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Got Application Performance Slas? Two Steps To “Yes”

Aternity April 28, 2015



Application performance SLAs. Every enterprise organization wants them. Few have them. Why is that? I’ve developed some insights from my role as Director of Sales Engineering at Aternity. Every week I perform dozens of demos of Aternity to IT organizations and lines of business in enterprises of the Global 2000. During these demos, I always ask the following question about application level SLAs:



‘Do you do performance-based service level management for your business critical applications?’

While you might think the answer to this question is an easy ‘yes,’ it’s not so simple. My question means more than just tracking application availability or up/down status. Every organization tracks availability. What I mean is setting performance SLAs for the application activities that support the enterprise’s critical business processes.

For a retail bank, this might be looking Customer Service Deskup a customer account in the teller app. For a healthcare provider, this might be accessing a patient record in the EHR. For a retailer, it might be scanning the bar code of the products at the POS in the check-out line. For application level SLAs, organizations need designate these business activities then monitor their performance as their workforce executes them in the client UI of the application.

Once I clarify my question, 95% of my enterprise prospects answer ‘no.’ They usually qualify this with statements like, ‘We’re thinking about it’ or ‘We’d like to.’

So how is it that it’s the year 2015 and so few of the organizations I talk to do application performance service level management? When digging in, I find that organizations wrestle with two fundamental challenges. With the right product, these are both easy to address.

Establishing Reasonable SLA Targets for Business Activities

Organizations struggle with establishing SLA targets for these business activities because they have no idea what the ‘normal’ performance for those activities is. How do you set a service level without know what normal is? For that small percentage of organizations who have said they are tracking these SLAs, they’ve usually tried to establish what’s normal by either doing a small amount of stop-watching timing in QA or Prod, running a synthetic script, or in many cases doing a search on the web to find articles on what service levels are acceptable.

The first two approaches usually fail because the amount of data collected is not statistically significant enough for Enterprises with tens of thousands of employees. The last approach usually fails because most SLA articles are focused on B2C web pages, and the typical 2-5 second ‘acceptable’ SLA values that these articles talk about are often completely unreasonable for a Search or Save activity that naturally could take 10, 30, 60 seconds or more based off of its functionality. Setting a 5 second SLA for these would put them in breach all the time and thus, they’re not reasonable. Only by truly knowing what is normal for these activities across the Enterprise, can a reasonable SLA be set.

Tracking Adherence to SLAs for from the Perspective of the Enterprise Workforce

Organizations which have set SLAs often monitor them via synthetic scripts. But monitoring via synthetic scripts defeats the purpose of an SLA. SLAs are meant to ensure the workforce sees good performance, not a robot. Without being able to monitor from the perspective of the workforce end user, it’s no wonder that enterprises don’t do application performance SLA management.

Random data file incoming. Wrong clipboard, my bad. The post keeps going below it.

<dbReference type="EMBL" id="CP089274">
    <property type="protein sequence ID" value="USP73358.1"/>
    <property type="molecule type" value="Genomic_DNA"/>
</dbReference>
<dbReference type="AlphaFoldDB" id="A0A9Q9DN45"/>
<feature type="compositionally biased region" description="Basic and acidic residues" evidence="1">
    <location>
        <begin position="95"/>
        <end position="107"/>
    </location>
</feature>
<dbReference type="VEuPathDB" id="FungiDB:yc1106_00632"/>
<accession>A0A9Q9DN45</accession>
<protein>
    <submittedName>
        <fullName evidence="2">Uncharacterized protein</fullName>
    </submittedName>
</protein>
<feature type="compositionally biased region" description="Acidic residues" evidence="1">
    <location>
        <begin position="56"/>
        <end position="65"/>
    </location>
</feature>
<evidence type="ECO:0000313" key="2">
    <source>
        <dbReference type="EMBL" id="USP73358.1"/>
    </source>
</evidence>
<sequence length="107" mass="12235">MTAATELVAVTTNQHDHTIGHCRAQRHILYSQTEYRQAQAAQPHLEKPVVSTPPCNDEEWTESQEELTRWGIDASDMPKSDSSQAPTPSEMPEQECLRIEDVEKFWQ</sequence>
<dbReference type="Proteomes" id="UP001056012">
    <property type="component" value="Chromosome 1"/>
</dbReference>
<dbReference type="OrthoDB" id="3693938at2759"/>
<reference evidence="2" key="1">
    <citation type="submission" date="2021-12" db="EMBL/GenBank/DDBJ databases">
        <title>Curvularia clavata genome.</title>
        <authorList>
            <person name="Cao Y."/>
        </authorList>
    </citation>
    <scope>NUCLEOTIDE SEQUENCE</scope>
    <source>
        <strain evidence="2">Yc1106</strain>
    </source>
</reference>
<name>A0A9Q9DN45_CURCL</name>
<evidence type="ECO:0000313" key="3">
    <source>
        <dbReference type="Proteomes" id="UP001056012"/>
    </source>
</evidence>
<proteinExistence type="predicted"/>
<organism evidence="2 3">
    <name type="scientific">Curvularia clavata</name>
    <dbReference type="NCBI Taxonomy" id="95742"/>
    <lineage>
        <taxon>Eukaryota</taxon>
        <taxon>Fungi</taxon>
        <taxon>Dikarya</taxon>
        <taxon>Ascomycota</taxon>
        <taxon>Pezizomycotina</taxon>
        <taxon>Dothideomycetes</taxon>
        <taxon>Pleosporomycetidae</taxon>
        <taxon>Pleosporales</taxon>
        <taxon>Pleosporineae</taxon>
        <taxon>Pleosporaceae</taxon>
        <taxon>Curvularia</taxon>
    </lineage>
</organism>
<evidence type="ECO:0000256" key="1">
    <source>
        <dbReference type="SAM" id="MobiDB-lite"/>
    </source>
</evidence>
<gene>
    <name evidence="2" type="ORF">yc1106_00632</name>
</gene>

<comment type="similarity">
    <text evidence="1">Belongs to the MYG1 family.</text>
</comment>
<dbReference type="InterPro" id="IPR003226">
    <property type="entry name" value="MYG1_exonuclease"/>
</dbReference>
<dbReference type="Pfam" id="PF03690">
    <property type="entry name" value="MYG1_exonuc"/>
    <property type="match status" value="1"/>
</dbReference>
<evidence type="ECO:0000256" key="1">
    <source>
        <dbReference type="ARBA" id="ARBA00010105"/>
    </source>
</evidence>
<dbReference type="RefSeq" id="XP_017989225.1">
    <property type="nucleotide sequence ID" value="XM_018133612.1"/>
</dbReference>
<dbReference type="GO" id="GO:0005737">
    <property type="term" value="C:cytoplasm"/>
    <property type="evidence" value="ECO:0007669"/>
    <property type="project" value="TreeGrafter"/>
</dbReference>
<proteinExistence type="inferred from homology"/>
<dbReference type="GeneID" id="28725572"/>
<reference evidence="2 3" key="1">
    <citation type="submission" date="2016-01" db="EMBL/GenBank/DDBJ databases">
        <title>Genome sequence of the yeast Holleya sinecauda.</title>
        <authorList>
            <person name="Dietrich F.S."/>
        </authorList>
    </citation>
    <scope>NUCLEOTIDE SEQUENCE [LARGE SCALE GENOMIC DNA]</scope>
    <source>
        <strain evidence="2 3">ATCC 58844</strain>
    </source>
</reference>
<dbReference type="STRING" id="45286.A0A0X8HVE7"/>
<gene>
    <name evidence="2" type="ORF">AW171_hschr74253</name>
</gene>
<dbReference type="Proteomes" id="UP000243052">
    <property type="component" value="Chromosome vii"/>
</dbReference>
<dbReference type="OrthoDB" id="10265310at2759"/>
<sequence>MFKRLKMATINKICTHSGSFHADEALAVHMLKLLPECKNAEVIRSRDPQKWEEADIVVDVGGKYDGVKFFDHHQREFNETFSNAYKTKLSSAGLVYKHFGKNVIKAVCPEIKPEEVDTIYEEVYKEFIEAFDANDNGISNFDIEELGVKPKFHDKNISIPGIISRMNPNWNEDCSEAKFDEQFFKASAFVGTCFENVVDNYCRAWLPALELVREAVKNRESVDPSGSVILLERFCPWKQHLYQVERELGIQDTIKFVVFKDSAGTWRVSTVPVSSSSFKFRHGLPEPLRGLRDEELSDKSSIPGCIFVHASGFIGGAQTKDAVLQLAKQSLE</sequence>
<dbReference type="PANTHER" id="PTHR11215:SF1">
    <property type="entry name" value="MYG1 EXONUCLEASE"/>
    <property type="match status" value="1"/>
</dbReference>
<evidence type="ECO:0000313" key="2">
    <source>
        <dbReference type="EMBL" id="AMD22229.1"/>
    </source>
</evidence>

Two Key Steps to Application Level SLAs

Addressing these challenges requires two fundamental capabilities:

  • The ability to track business critical activity usage across all users, seeing the performance (response times) every user sees in order to truly understand what’s normal. Only then can reasonable SLAs be set.
  • The ability to then track the performance of every instance of these activities performed by the workforce, as they see it, and compare it to those service levels.

So how does Aternity solve this? Well, with our Business Activity Analytics, we monitor user experience in a very unique way. Aternity has the ability to monitor the performance of your business critical activities for every single user as they actually see them. Imagine you could stand over every user in your environment and stopwatch time every instance of them executing those activities. That’s effectively what Aternity is doing.

By doing so, Aternity can show what normal performance is for all your users across the Enterprise1, solving the first problem. Once this information is used to set reasonable SLAs2, Aternity will then monitor every instance for every user of these activities comparing them to the SLAs3, allowing you to now do Application Performance Service Level Management for your Enterprise4.


Application Performance SLAs, Whether or Not You Control the Apps

The great thing about monitoring end user experience from the perspective of your workforce’s device, is that you get insight into application level SLAs both for those applications you run from your own data center, and for those apps which may be run by a cloud provider, SaaS vendor, or outsourcer. As I mentioned in a previous APMdigest blog on End User Experience Monitoring, the approach that Aternity takes has advantages over other methods which require access to the app in question. As such, Aternity is used by a variety of customers for application performance SLAs for the entire range of apps, whether or not they are run in-house.

See how Aternity can help support your enterprise. Request a free evaluation today!


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